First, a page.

Nuclear tests in the Pacific – 7


Photograph: David Robie


Part Seven of David Robie's backgrounder to French militarisation in the Pacific


US radiation fallout

This had been echoed almost two decades earlier than the French declassified documents when The Washington Post reported that US analysts had admitted that radiation fallout from their nuclear tests of the 1950s was “limited”.

In fact, federal documents, according to The Post in the February 1994 article, had revealed that “the post-explosion cloud of radioactive materials spread hundreds of [kilometres] beyond the limited area earlier described in the vast range Pacific islands”.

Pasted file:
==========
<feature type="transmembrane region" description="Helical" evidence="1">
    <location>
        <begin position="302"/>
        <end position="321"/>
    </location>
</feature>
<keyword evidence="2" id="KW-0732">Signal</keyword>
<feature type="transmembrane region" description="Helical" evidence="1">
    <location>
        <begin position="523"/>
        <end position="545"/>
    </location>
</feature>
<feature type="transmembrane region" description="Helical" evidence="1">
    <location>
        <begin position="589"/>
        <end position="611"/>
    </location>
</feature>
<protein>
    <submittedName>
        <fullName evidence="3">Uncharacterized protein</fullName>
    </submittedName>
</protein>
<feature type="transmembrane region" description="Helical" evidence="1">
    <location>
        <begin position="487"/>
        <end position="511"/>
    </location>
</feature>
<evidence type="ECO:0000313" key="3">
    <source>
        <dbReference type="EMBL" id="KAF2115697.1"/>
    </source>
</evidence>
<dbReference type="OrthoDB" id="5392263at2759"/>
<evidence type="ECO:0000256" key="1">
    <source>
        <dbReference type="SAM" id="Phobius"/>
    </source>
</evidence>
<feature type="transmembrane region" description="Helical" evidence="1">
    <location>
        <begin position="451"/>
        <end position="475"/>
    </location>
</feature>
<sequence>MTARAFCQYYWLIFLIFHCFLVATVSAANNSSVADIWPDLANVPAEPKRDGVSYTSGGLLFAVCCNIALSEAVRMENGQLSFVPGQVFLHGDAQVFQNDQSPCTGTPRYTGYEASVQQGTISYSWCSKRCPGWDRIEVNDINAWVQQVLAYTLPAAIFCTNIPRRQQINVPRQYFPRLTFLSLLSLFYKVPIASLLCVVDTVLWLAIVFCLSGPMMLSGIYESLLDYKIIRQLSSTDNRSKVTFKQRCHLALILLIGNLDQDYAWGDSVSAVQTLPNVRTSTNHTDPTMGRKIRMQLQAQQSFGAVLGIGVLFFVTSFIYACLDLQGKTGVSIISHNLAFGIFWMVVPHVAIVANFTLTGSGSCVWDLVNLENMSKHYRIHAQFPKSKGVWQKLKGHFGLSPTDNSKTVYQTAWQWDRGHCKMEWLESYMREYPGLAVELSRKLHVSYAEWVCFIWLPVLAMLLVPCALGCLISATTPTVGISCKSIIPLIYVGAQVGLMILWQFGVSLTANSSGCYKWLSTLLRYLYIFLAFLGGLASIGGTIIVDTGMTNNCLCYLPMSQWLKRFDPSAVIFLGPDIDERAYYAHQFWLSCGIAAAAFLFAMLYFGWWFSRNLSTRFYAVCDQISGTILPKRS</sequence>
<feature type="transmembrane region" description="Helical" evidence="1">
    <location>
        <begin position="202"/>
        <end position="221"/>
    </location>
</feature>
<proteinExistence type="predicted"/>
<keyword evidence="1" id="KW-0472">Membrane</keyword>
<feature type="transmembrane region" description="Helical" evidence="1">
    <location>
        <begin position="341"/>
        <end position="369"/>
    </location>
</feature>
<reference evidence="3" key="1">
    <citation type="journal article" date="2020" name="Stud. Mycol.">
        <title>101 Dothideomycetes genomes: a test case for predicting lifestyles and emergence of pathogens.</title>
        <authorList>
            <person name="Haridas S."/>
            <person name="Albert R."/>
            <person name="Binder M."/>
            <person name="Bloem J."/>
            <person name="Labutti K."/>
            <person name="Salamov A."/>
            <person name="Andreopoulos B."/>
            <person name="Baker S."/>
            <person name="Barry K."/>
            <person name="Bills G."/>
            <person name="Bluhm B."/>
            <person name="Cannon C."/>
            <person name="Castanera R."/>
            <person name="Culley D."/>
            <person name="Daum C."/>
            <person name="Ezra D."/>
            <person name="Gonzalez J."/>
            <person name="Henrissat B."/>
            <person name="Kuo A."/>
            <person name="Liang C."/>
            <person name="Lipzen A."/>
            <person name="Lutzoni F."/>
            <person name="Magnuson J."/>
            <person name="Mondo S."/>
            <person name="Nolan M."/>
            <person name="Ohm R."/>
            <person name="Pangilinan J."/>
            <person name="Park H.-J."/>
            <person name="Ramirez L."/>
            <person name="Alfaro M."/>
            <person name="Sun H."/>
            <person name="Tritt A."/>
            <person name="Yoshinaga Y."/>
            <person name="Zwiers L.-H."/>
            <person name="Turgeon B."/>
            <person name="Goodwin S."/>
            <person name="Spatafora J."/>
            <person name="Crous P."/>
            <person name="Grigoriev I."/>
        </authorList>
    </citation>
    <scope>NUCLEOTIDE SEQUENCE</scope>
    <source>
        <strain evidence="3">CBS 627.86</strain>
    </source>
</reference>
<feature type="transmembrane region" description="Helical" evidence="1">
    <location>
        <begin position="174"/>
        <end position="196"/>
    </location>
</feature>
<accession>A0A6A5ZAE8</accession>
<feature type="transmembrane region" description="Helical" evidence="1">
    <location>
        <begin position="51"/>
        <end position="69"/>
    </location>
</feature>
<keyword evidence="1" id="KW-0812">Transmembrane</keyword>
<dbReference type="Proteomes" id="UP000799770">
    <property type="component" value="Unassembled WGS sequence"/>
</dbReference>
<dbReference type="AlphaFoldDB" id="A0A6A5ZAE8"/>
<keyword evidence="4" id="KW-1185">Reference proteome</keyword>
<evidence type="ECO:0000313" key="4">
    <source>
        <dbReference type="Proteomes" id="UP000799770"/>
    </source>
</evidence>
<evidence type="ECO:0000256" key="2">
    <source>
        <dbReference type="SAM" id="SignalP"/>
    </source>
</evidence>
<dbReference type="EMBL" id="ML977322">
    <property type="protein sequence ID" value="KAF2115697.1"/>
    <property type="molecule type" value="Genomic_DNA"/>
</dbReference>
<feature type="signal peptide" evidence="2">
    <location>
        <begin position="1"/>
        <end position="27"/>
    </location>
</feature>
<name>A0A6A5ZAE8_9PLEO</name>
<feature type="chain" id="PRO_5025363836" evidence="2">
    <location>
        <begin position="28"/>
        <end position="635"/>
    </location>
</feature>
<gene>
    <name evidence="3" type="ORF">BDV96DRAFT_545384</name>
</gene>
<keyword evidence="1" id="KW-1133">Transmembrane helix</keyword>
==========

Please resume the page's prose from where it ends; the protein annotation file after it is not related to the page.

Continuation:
Thousands of Marshall Islanders and “some US troops” had probably been exposed to radiation, the documents suggested.

“One of the biggest crimes here is that the US government seemed to clearly know the extent of the fallout coming, but made no attempt to protect people from it,” said Washington-based lawyer Jonathan Weisgall, author of Operation Crossroads, a book about the Marshall Islands nuclear tests.

The Rainbow Warrior bombing with the death of photographer Fernando Pereira was a callous tragedy. But the greater tragedy remains the horrendous legacy of the Pacific nuclear testing on the people of Rongelap and the Marshall Islands and French Polynesia.

The last voyage of the first Rainbow Warrior – right up until the bombing in Auckland three decades ago – left a lasting legacy for New Zealand and the future of activism.



© Copyright David Robie 2015.